Thursday, September 4, 2008

Mortgage Default Economics

mortgage default

To default or not to default. That is the question.

Answer: If your house value falls sufficiently below your mortgage loan simple good business indicates that you should, indeed, default. When houses again regain value you would be financially better off defaulting than you would be by simply continuing your payments and waiting for recovery. The figure makes it clear.

It would be greatly to the lender's advantage to renegotiate the mortgage with the borrower. The lender could save himself the cost of foreclosure and resale of the property that way. Any rational lender would do so rather than foreclose. But the packaging of mortgages has decoupled lenders from borrowers thus precluding this remedy.

Tuesday, March 11, 2008

Sites worth visiting.

A focussed video search engine

This site is beautifuly artful; graceful elegant and breezy. Their "product is explanation" and they do a wonderful job at it. Well worth seeing as artistry of explanation.

Monday, December 3, 2007

Measurement Problem 2

Here are Stephen's cogent remarks reprinted
Marvin's reponse follows it:

The point you make, namely, that you "cannot believe that an intricate mathematical subtlety can be at the bottom of the conundrum that something about the nature of making a measurement demands a re-zeroing of the state of the universe" is one I take issue with.

On the contrary, I believe that it is exactly as an "intricate mathematical subtlety" that ANYTHING involving the nexus between our classical minds and the quantum regime is likely to appear to us macroscopic beings. That is, in a form counter to our intuitions, which is what I take to be your meaning of the words "intricate" and "subtle".

We do not have the internal epistemology to apprehend the quantum world as it actually is. We would not have evolved if we had had it. All classical reductions like hidden variables theories, etc., have been disposed of. We are left with no classical fall-back positions to explain anything, so why should this punctus crucis of classical-quantum interchange appear simple to us in any way? Particularly as the classical "world" does not exist. It is a fiction of our particular evolutionary tree. All is quantum, as David Finkelstein was fond of saying. What words would you use to simply describe something like this? It would have to be entirely within the vocabulary of QM: and then you are back with Hilbert space and its intricacies, which are real. This is not a proof that it cannot be done, but it is strong evidence to my mind.

For further evidence, I would direct you to two of the best theorems in the subject: the Kochen-Specker No Go Theorem, and Gleason's Theorem on the representability of states in terms of density matrices in Hilbert spaces of dimension greater than 2. A lot of the best things we know about QM are based on these results, which are intricate in the extreme.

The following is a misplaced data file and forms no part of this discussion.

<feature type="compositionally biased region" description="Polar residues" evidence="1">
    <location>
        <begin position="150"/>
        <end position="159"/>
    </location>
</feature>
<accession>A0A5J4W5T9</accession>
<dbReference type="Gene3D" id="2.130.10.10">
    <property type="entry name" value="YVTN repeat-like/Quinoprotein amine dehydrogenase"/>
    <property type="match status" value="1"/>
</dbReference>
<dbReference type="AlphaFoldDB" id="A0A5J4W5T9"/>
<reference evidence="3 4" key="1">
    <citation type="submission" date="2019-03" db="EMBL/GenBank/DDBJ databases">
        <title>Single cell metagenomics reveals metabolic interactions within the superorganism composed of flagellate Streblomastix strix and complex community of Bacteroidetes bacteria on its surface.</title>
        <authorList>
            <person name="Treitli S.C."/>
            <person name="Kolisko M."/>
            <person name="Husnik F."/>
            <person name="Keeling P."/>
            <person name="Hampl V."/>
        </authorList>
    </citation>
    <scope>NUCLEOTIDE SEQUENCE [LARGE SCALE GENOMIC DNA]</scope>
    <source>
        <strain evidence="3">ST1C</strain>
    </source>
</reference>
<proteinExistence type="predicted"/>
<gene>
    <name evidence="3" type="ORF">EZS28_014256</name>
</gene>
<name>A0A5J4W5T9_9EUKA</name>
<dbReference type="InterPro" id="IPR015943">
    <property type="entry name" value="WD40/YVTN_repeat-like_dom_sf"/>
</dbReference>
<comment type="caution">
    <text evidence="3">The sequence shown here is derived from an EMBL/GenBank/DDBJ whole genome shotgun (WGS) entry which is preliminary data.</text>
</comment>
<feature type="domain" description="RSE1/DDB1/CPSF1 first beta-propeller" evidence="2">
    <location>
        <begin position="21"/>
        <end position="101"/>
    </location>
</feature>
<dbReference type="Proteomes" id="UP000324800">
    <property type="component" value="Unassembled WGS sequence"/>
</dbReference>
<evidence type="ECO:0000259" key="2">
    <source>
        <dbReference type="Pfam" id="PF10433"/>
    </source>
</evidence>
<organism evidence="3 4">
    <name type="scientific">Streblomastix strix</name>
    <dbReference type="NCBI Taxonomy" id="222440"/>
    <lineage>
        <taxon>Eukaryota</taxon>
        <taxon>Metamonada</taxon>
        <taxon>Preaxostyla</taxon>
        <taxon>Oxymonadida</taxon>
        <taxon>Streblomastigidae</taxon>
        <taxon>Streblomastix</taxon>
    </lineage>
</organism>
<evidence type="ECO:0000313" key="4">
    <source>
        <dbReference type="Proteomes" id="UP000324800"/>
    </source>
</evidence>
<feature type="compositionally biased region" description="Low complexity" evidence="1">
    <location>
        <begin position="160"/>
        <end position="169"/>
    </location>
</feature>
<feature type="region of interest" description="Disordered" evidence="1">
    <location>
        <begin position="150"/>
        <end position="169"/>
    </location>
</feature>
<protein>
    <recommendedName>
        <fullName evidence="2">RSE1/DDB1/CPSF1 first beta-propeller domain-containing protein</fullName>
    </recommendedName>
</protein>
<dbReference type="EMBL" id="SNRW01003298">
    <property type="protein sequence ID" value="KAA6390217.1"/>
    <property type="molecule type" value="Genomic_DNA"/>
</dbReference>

Suppose the proofs of whatever for instance Bub has done could be much simplified. Would you be happier? Or must it be an entirely non-mathematical explanation?

My own view is one of extreme operationalism adopted from Finkelstein. There are no objects in the actual world, only possible experiments. Therefore no "objective" observers. No observers, actually, only primitives called "experiments". Quantum theory is a language for describing possible experiments.

Response to Stephen's cogent remarks

I loved reading what you wrote. So very stimulating. I'm not sure that we disagree all that much. We both appreciate the fundamental notion that 'understanding' consists in discovering the mathematics that describes reality. But having discovered it we can ask what does it tell us about how to perceive reality. What's the story?

The process of discovery involves mind structures, ways of thinking, and especially postulates about reality. The "intricate mathematical subtlety" must have some narrative attached to it.

I offer a measurement problem animation to illustrate a narrative. Press the particle release button to have a vertically polarized particle traverse the field gradient region. Made visible here by icons is what is not measurable: the particle amplitude. The act of detection means that the particle gets merged into a large dimensioned hilbert space. How does this fact demand that one of the choices materialize? And if it is all causal, how is one or the other choice chosen? What is the substance of the matter? I find it hard to consider something explained simply by 'that's the way it works out'.

I need a satisfying picture, an acceptable narrative. A metaphore for the mathematics. It is not enough for me to be told, "Here look at the mathematical result." That's what generates intuition on the matter, a narrative.

Rovelli seems to have a narrative. But it is not clear to me how the measurement problem is resolved by the relativity of measurement.

Perhaps Stephen will give the substance of what the "Kochen-Specker No Go Theorem and Gleason's Theorem" tell us. I'd certainly appreciate understanding the significance of these two results.